Magic can evoke our sense of wonder, and witnessing a trick with other team members can instantly create bonds that strengthen work relationships. Experiencing these moments as a group stimulates more creative approaches to problem-solving, while also teaching skills such as teamwork and communication.

Tapping into the sense of sight, teams will naturally try to figure out how a trick is performed—a perfect learning opportunity. “Magicians create visual illusions because they know that the brain’s neural circuits can process visual information through amplifying, suppressing, converging or diverging visual information,” Personnel Today notes. “This is why someone can walk across the stage in plain sight, but no one will notice. So, when the magician throws the ball in the air twice, then on the third throw it disappears into thin air, this is because he palmed the ball, but used the visual clue of looking up.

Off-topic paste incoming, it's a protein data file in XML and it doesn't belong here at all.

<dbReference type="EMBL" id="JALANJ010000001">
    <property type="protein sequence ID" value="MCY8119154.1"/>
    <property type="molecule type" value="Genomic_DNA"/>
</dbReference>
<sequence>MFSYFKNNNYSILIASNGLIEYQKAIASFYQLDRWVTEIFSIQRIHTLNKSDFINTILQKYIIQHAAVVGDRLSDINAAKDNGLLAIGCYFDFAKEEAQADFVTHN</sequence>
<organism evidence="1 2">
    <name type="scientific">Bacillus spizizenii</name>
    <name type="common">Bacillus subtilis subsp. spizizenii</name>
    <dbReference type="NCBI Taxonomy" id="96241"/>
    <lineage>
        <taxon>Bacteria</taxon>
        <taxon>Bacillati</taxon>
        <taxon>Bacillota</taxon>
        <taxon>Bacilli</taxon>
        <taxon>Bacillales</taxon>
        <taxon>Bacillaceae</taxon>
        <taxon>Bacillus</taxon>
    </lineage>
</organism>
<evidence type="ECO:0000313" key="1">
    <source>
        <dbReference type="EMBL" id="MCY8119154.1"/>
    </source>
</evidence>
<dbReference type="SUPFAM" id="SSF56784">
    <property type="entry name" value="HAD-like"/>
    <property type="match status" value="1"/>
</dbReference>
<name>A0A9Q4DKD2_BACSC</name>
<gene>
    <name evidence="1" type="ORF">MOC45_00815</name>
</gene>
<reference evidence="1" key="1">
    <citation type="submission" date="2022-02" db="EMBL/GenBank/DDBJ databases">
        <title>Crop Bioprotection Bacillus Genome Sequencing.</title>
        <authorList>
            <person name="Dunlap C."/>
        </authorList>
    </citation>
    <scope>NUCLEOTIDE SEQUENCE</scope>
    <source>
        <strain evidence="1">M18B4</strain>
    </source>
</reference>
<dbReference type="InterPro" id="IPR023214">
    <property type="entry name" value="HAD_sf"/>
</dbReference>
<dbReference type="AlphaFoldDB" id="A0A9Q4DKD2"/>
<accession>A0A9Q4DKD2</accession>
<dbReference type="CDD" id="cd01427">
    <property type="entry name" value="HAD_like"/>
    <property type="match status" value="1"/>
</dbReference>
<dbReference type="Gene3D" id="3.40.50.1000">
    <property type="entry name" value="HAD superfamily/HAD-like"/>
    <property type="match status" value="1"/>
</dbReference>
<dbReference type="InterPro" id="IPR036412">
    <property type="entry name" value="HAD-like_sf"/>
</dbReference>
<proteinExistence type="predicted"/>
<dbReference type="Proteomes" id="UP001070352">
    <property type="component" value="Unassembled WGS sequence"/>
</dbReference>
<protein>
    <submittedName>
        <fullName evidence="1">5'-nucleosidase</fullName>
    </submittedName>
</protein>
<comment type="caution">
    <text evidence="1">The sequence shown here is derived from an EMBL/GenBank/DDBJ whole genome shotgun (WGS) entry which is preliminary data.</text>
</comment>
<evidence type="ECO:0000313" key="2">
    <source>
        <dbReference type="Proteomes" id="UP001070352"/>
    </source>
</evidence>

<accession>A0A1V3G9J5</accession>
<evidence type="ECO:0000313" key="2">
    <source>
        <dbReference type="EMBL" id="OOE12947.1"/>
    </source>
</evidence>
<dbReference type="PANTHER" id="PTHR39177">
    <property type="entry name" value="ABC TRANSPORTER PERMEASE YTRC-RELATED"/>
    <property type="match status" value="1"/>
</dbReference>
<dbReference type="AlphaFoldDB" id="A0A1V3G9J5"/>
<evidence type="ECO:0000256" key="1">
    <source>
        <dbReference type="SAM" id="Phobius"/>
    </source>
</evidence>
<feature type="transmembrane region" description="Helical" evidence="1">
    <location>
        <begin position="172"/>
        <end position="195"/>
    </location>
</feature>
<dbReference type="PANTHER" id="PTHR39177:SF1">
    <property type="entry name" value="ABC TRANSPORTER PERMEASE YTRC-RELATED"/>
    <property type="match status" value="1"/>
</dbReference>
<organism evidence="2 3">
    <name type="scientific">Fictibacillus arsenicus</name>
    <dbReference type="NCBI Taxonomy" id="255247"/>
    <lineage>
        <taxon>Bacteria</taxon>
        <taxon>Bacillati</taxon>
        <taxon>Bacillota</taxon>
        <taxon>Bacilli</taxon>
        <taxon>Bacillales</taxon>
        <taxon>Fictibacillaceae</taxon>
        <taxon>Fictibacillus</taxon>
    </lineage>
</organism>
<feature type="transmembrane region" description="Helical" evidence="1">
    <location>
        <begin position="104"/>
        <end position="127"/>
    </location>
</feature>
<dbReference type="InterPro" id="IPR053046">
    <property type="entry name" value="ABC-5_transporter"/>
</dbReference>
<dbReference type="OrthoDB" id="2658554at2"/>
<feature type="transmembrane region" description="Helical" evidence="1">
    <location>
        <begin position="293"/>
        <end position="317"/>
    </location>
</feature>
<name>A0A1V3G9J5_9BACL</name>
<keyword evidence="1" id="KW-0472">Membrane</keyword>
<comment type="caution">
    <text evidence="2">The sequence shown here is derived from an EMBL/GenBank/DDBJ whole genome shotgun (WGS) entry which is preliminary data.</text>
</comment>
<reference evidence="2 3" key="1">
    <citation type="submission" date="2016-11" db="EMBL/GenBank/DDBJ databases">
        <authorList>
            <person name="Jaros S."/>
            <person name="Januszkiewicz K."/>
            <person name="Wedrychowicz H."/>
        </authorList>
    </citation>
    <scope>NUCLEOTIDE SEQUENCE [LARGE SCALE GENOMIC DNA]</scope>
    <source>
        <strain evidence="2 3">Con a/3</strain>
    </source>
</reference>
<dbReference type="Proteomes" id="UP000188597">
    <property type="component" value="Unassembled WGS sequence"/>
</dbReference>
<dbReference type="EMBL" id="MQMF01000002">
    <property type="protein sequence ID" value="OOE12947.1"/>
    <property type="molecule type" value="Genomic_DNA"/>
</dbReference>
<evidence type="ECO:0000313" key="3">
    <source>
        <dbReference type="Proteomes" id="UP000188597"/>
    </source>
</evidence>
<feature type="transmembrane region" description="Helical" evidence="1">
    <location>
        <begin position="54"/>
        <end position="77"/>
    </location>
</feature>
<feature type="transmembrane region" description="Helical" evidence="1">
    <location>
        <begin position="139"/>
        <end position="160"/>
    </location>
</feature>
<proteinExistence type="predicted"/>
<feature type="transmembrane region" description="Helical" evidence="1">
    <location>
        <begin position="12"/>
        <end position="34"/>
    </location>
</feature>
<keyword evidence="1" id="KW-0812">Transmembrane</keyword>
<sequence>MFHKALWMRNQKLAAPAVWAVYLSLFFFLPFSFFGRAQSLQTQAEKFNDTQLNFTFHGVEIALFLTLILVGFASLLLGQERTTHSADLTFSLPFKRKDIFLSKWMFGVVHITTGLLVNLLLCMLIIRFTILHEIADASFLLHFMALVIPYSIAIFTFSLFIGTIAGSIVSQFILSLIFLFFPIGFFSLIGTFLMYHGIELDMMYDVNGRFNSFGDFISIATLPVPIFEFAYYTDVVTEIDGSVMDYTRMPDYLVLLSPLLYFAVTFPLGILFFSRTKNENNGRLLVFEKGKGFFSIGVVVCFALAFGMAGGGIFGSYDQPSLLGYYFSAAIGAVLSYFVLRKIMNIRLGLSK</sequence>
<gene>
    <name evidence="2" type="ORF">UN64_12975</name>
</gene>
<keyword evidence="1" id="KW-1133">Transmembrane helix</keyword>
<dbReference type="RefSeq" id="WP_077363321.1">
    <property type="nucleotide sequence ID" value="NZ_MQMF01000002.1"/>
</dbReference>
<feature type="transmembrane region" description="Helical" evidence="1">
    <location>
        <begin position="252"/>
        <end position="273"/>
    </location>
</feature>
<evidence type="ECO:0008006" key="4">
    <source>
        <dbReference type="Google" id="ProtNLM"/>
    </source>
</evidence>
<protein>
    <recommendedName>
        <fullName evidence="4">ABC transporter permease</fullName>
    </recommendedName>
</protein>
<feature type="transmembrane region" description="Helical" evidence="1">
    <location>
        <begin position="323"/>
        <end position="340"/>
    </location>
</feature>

“Our neural circuits predict what is likely to happen and we ‘see’ the ball thrown in the air for the third time because that is what we expected to see,” the article continued. “By learning how these tricks work, teams can relate them to problems at work. They learn how not to track the ball and become distracted. Magic also teaches employees to expect the unexpected and to think outside the box.”